GeekOut

The jump from J-drama to K-drama

When I became a hardcore fan of Japanese dramas, I thought I'd discovered the alpha and omega of Asian entertainment.

Crammed with manga-esque storylines, good looking pop stars, and dream romances, J-drama was perfect. When friends mentioned Korean drama, I turned my nose up at them, uninterested in anything that didn't stoke my Japan-centric obsession.

Older, wiser and having developed an insatiable appetite for Asian idol culture, I've now warmed up to Korean media.

Korean pop music was my gateway drug - I couldn't resist the catchy songs. Google reinforced my new interest not long after that, promoting an all-Korean concert at their headquarters and pushing the trend called "Korean Wave" (also called Hallyu) to a whole new audience of potential fans. By that time, I was completely converted when it came to the music, even finding indie Korean acts such as Guckkasten and Glen Check to fall in love with. Fully enticed by these Korean stars, I was ready to find out why Korean dramas inspired equally devoted fans.

"The Korean entertainment industry has grown immensely over the last few decades, and dramas are now being produced with enormous budgets,  aimed for export more so than ever before," said Girlfriday, writer for the highly active drama community Dramabeans.

"They're produced slickly, enough to compete with American entertainment, and tend to be romance-centric. They also tell a complete story in 16 to 20 episodes, so its just long enough to get you addicted to something and just short enough that you don't feel burdened by picking up a show," Girlfriday said.

Like the Japanese dramas I'm used to, K-dramas are broken into subcategories by genre. The most popular shows are referred to as "trendies" in fan circles, and usually feature popular casts with young protagonists. There's also "ajumma" drama, which feature older or divorced female characters who find new love, "sageuk" drama, which plays out fictionalized versions of Korean history, and "makjang" drama, which is the closest thing to the American soap opera, traditionally taking a sensational approach with lots of absurd twists and turns. Korean dramas also include thrillers, action/intrigue and procedural genres.

But for all their similarities, K-drama has some major differences from J-drama. For instance, Korean shows air two episodes a week, whereas Japanese shows only air one. The biggest difference of all, however, is a key one: availability. While Japanese shows are rarely licensed for the American market, Korean shows are readily available through American-based services such as Hulu and Dramafever. Therefore, audiences outside of Korea can get their hands on them sooner.

Part of the magic of Korean drama is its finite length, said Dramabeans' founder, known online as Javabeans.

"Because every Korean drama is one season long, whether that's 16 episodes or 100, it means you get the story you're meant to get, that the writers meant to tell, " she said. "One season allows for sufficient time to bond with the characters, to watch them grow and fall in love with them, but it isn't so vast a space in which to lose sight of what makes them so appealing in the first place."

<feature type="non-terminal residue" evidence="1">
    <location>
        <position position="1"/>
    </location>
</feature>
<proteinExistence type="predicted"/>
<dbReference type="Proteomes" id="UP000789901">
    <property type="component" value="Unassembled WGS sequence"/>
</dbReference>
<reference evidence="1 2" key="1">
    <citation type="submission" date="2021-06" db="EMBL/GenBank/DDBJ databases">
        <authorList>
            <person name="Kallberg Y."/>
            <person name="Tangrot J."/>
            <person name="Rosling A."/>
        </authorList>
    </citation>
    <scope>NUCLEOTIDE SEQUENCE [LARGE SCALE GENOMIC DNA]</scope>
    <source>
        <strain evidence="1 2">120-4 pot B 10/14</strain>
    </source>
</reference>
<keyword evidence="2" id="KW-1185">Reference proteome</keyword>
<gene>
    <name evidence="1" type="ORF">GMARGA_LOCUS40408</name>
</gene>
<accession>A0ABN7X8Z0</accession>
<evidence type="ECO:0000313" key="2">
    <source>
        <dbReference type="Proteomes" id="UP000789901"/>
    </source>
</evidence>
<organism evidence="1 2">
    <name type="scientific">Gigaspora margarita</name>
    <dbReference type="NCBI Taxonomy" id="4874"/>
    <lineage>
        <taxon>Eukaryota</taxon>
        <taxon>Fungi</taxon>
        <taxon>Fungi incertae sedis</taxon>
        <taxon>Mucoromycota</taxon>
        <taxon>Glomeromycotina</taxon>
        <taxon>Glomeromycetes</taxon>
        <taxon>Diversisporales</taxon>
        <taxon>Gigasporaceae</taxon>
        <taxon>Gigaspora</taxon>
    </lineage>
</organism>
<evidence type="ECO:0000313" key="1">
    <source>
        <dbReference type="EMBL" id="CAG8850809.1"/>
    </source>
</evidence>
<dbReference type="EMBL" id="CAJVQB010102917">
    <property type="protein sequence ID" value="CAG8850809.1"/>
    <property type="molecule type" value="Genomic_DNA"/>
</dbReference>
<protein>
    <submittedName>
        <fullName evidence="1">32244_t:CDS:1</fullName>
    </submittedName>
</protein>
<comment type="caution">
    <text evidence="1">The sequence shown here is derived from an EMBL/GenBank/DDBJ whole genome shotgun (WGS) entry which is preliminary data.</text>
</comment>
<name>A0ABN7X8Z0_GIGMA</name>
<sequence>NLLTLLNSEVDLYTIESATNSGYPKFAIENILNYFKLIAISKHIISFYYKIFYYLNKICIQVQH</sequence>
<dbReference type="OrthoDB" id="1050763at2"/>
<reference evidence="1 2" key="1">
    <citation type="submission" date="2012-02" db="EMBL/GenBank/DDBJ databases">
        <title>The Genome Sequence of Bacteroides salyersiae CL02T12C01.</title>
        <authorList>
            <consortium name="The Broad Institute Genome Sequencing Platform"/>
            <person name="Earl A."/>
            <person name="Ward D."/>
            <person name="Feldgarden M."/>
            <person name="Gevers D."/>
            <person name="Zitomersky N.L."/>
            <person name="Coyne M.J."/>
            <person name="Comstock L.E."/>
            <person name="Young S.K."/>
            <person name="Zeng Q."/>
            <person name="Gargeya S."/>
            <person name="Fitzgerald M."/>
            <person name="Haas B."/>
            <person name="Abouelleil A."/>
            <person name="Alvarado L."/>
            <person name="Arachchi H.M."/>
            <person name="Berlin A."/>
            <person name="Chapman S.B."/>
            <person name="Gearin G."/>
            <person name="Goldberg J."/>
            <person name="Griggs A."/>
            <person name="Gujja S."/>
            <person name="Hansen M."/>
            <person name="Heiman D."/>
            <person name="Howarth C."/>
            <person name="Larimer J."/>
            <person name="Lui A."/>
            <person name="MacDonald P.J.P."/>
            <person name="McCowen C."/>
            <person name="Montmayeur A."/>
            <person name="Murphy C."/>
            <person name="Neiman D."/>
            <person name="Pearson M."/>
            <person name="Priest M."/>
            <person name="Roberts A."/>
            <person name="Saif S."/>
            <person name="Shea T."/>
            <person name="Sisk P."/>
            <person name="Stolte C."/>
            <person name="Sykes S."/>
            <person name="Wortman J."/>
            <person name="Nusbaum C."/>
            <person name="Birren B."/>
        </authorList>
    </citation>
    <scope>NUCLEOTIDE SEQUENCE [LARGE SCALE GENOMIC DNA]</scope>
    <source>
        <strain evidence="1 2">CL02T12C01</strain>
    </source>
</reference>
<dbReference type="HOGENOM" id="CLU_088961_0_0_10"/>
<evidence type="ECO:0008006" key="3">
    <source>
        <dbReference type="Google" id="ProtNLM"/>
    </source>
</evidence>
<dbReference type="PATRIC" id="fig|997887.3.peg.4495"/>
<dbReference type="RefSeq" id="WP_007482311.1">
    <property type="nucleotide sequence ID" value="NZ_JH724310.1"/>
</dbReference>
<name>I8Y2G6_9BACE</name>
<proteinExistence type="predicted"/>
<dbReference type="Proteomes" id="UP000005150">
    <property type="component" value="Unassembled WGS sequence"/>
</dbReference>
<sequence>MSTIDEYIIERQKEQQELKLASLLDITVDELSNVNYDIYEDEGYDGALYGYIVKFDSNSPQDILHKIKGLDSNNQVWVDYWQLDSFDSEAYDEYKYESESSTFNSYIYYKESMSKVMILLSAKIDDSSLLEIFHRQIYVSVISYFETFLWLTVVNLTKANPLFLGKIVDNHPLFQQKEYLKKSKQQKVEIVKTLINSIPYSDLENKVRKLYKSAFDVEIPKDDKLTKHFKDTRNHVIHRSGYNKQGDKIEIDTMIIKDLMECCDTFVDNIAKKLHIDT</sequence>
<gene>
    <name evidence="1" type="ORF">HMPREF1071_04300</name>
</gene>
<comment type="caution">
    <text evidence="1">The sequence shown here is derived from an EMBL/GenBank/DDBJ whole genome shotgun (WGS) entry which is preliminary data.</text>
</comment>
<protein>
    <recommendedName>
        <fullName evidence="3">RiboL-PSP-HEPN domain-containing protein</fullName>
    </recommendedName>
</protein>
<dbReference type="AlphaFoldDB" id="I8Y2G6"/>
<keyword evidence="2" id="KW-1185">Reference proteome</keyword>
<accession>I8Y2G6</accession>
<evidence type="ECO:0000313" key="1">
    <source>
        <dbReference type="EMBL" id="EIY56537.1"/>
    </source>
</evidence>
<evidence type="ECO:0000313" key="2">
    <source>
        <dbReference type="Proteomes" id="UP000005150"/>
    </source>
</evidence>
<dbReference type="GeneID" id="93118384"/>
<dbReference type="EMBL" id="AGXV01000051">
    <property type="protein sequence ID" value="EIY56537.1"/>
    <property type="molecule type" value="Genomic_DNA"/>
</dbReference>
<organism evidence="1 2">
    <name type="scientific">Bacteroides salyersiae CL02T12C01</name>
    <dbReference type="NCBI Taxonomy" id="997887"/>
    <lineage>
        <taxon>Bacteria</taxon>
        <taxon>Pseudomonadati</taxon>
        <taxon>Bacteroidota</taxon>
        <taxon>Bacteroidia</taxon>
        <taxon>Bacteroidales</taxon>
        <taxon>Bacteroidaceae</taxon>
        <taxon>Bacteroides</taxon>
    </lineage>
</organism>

So the formula makes Korean dramas addictive for fans and keeps us coming back. But with the growing presence of the Korean Wave, it seems like dramas may have a greater significance than just entertainment factor. "Winter Sonata," the second installment in a four part series from director Yoon Seok-Ho, has gained credit for pushing the Korean drama movement into Japan thanks to its tremendous commercial success.  The show's impact was so major that it has often been suggested that it helped to bridge relations between the two countries.

" 'Winter Sonata' wasn't necessarily created with the intent of making it big in Japan, but it struck a chord there whose reverberations can still be felt a decade later," Javabeans said about the show. "Dramas and pop culture bridge a gap that can't be achieved through official policy or political maneuvering. What people respond to is the universality of the themes, coupled with the unique perspective of this one particular culture. It's fresh, without being quite foreign. In cultivating Hallyu abroad, you've exported your cultural perspective in a warm, friendly package."

This goes both ways, said Javabeans. Anime, pop music and dramas from Japan are popular in Korea as well.

"Pop culture provides a connection between the two countries that has been depoliticized; it enables communication and exchange while removing ideology and policy from the conversation."

As more and more fans become aware of what Korean entertainment has to offer, the demand for it will continue to grow. But will fans outside of Korean continue to follow drama, even if the Korean Wave comes and goes? Dan Acton, a blogger and the official representative for Dramafever, thinks that they will.

"People might first be drawn to k-dramas out of curiosity, but pretty soon they get hooked on the story and just have to find out what happens next," Acton said. "It's feel-good TV in the best possible sense: romantic, sexy and fun, but also really moving and intelligent. There's a fresh, genuine quality to the storytelling and characters that American audiences find refreshing. You get the complete story in a relatively short number of episodes, so you get your fix, and then you move on to the next one."